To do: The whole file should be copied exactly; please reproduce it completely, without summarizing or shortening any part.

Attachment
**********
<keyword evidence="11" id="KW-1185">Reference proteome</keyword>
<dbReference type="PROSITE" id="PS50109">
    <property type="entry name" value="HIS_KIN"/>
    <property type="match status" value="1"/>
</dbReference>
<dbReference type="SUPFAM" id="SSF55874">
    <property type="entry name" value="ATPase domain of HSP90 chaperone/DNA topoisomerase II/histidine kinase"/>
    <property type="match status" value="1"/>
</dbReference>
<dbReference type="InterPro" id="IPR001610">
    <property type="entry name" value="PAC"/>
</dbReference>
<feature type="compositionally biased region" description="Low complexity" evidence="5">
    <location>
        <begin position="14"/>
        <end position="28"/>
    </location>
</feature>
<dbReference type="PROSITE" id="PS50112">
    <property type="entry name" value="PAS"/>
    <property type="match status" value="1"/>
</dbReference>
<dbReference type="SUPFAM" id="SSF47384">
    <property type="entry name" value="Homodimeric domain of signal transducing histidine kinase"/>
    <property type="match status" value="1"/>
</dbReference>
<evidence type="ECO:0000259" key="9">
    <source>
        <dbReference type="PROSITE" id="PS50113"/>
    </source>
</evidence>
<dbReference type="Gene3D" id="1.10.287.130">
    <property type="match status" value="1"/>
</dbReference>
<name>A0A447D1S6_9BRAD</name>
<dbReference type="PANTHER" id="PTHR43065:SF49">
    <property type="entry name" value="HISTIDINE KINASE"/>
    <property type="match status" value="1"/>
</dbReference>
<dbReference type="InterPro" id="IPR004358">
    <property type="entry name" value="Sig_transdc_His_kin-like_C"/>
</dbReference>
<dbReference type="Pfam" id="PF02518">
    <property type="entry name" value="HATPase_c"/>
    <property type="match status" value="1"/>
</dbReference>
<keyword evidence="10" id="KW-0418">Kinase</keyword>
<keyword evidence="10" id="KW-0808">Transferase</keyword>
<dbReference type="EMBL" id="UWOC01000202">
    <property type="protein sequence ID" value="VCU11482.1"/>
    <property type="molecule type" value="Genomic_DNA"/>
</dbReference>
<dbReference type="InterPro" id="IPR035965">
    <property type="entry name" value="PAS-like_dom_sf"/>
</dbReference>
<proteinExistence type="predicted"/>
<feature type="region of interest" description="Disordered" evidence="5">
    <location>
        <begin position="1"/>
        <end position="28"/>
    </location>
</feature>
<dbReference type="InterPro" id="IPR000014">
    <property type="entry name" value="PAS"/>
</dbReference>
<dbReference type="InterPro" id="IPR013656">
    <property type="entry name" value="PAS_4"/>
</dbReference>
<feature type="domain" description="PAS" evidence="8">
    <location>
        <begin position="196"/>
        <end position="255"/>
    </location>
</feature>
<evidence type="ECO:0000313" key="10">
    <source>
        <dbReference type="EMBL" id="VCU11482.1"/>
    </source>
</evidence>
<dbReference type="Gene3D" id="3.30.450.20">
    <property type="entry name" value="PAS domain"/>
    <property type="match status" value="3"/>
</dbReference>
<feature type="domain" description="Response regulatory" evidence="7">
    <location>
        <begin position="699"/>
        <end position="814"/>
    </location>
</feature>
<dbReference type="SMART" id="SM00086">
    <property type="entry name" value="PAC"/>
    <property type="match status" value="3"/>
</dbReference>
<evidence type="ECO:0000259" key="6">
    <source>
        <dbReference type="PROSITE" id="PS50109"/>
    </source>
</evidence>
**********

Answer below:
<keyword evidence="11" id="KW-1185">Reference proteome</keyword>
<dbReference type="PROSITE" id="PS50109">
    <property type="entry name" value="HIS_KIN"/>
    <property type="match status" value="1"/>
</dbReference>
<dbReference type="SUPFAM" id="SSF55874">
    <property type="entry name" value="ATPase domain of HSP90 chaperone/DNA topoisomerase II/histidine kinase"/>
    <property type="match status" value="1"/>
</dbReference>
<dbReference type="InterPro" id="IPR001610">
    <property type="entry name" value="PAC"/>
</dbReference>
<feature type="compositionally biased region" description="Low complexity" evidence="5">
    <location>
        <begin position="14"/>
        <end position="28"/>
    </location>
</feature>
<dbReference type="PROSITE" id="PS50112">
    <property type="entry name" value="PAS"/>
    <property type="match status" value="1"/>
</dbReference>
<dbReference type="SUPFAM" id="SSF47384">
    <property type="entry name" value="Homodimeric domain of signal transducing histidine kinase"/>
    <property type="match status" value="1"/>
</dbReference>
<evidence type="ECO:0000259" key="9">
    <source>
        <dbReference type="PROSITE" id="PS50113"/>
    </source>
</evidence>
<dbReference type="Gene3D" id="1.10.287.130">
    <property type="match status" value="1"/>
</dbReference>
<name>A0A447D1S6_9BRAD</name>
<dbReference type="PANTHER" id="PTHR43065:SF49">
    <property type="entry name" value="HISTIDINE KINASE"/>
    <property type="match status" value="1"/>
</dbReference>
<dbReference type="InterPro" id="IPR004358">
    <property type="entry name" value="Sig_transdc_His_kin-like_C"/>
</dbReference>
<dbReference type="Pfam" id="PF02518">
    <property type="entry name" value="HATPase_c"/>
    <property type="match status" value="1"/>
</dbReference>
<keyword evidence="10" id="KW-0418">Kinase</keyword>
<keyword evidence="10" id="KW-0808">Transferase</keyword>
<dbReference type="EMBL" id="UWOC01000202">
    <property type="protein sequence ID" value="VCU11482.1"/>
    <property type="molecule type" value="Genomic_DNA"/>
</dbReference>
<dbReference type="InterPro" id="IPR035965">
    <property type="entry name" value="PAS-like_dom_sf"/>
</dbReference>
<proteinExistence type="predicted"/>
<feature type="region of interest" description="Disordered" evidence="5">
    <location>
        <begin position="1"/>
        <end position="28"/>
    </location>
</feature>
<dbReference type="InterPro" id="IPR000014">
    <property type="entry name" value="PAS"/>
</dbReference>
<dbReference type="InterPro" id="IPR013656">
    <property type="entry name" value="PAS_4"/>
</dbReference>
<feature type="domain" description="PAS" evidence="8">
    <location>
        <begin position="196"/>
        <end position="255"/>
    </location>
</feature>
<evidence type="ECO:0000313" key="10">
    <source>
        <dbReference type="EMBL" id="VCU11482.1"/>
    </source>
</evidence>
<dbReference type="Gene3D" id="3.30.450.20">
    <property type="entry name" value="PAS domain"/>
    <property type="match status" value="3"/>
</dbReference>
<feature type="domain" description="Response regulatory" evidence="7">
    <location>
        <begin position="699"/>
        <end position="814"/>
    </location>
</feature>
<dbReference type="SMART" id="SM00086">
    <property type="entry name" value="PAC"/>
    <property type="match status" value="3"/>
</dbReference>
<evidence type="ECO:0000259" key="6">
    <source>
        <dbReference type="PROSITE" id="PS50109"/>
    </source>
</evidence>